In my freshman fall semester, I took the most riveting course of my life, Arts of the Ancient Americas. Not only was it fun, informative, and challenging, but it was the first class I had ever taken that bled into my life, challenged the way I saw the world, and imbued in me a new sight.
The class was offered by Derek Burdette, a vibrant man and the most interesting and passionate professor I had ever met. The amount of knowledge that he imparted on us was unprecedented. This was an art history class, but upon leaving, I was well-versed in the religious beliefs of the ancient Americans, I had a good understanding of political ideology in the region, and I knew how the politics of daily life could be seen through the architecture of various superstructures.
At the end of the semester, I experienced a moment of transcendent power—the moment when knowledge gained becomes life lived. I remember walking around the Met in New York, enjoying the new sight that Professor Burdette had given me. Suddenly, I stumbled on a painting that I had never seen before, but somehow struck me as being familiar.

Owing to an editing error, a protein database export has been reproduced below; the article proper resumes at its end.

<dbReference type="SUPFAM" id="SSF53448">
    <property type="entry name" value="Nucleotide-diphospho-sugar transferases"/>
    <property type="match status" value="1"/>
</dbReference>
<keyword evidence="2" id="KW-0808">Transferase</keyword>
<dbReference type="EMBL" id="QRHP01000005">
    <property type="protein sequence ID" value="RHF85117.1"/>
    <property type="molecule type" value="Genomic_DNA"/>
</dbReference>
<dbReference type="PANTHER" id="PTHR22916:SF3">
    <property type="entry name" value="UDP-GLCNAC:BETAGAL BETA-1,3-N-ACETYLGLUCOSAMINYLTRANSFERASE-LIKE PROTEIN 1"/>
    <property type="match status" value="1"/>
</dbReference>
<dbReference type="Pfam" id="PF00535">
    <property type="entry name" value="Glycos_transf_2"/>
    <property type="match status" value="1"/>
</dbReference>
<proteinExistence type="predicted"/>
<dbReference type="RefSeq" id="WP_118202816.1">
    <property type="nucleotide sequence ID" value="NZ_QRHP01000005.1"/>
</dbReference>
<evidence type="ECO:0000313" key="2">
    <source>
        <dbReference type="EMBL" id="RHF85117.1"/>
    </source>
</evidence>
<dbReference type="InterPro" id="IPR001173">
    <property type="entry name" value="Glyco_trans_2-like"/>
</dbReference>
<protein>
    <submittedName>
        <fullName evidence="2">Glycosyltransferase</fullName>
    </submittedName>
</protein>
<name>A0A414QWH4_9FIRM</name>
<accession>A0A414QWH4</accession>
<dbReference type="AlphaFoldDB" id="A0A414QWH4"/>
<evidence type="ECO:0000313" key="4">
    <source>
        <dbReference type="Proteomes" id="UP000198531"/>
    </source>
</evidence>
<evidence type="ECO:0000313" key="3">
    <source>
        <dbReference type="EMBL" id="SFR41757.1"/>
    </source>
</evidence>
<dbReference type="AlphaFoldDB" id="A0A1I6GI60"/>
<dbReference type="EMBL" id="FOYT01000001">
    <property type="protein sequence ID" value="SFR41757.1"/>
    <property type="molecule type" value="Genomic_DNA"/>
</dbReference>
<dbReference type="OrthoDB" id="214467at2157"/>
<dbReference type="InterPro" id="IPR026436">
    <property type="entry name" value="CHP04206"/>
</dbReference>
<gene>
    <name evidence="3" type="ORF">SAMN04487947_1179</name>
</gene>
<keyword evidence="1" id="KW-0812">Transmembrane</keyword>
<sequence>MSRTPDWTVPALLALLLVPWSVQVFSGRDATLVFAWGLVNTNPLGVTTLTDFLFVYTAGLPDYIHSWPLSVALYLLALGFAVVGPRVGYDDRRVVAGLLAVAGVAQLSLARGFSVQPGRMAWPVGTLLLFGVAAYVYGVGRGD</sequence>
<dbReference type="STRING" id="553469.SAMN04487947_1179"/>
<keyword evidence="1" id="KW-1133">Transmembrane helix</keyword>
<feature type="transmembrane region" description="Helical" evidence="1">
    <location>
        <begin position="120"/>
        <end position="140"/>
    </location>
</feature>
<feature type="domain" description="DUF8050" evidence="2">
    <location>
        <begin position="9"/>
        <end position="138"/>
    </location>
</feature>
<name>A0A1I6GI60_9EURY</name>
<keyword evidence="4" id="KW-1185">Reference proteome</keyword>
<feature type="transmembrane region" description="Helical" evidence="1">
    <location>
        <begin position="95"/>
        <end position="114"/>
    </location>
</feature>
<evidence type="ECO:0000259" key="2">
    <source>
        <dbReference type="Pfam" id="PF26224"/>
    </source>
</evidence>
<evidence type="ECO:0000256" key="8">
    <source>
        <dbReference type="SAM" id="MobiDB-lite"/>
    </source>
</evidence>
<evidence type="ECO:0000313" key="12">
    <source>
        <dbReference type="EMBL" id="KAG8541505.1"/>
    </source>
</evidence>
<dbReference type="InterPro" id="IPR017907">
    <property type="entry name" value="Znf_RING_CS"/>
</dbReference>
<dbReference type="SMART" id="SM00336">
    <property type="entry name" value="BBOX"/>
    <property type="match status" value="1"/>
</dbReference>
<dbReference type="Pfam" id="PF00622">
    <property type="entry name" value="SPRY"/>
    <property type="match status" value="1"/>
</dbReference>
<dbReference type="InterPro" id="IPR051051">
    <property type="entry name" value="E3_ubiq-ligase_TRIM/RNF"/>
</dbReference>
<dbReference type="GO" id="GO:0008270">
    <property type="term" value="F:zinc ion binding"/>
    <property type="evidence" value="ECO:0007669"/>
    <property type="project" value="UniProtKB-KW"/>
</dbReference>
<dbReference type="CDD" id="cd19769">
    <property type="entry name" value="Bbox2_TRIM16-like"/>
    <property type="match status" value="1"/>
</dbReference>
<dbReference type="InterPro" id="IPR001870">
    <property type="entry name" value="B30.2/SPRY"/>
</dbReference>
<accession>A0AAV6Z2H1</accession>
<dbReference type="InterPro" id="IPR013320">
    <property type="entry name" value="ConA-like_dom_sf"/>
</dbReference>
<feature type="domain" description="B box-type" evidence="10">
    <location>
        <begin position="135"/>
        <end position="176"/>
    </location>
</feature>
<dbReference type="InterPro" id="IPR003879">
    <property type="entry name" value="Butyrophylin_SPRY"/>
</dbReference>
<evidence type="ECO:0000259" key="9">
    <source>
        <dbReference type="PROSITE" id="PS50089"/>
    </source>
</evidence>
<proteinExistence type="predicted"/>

“I know this place,” I thought.
As I pondered the detailed painting of the Andes, a tour group passed by me. The guide presented the painting, and then asked who knew what type of bird sat perched in the foreground. The large group of people looked at each other with amused cluelessness. I raised my hand, telling the group that it was in fact a quetzal. The crowd was surprised that I knew the species of bird, but I was not, because I had taken a class with my favorite educator at my favorite school, Swarthmore College.
Can you find the quetzal?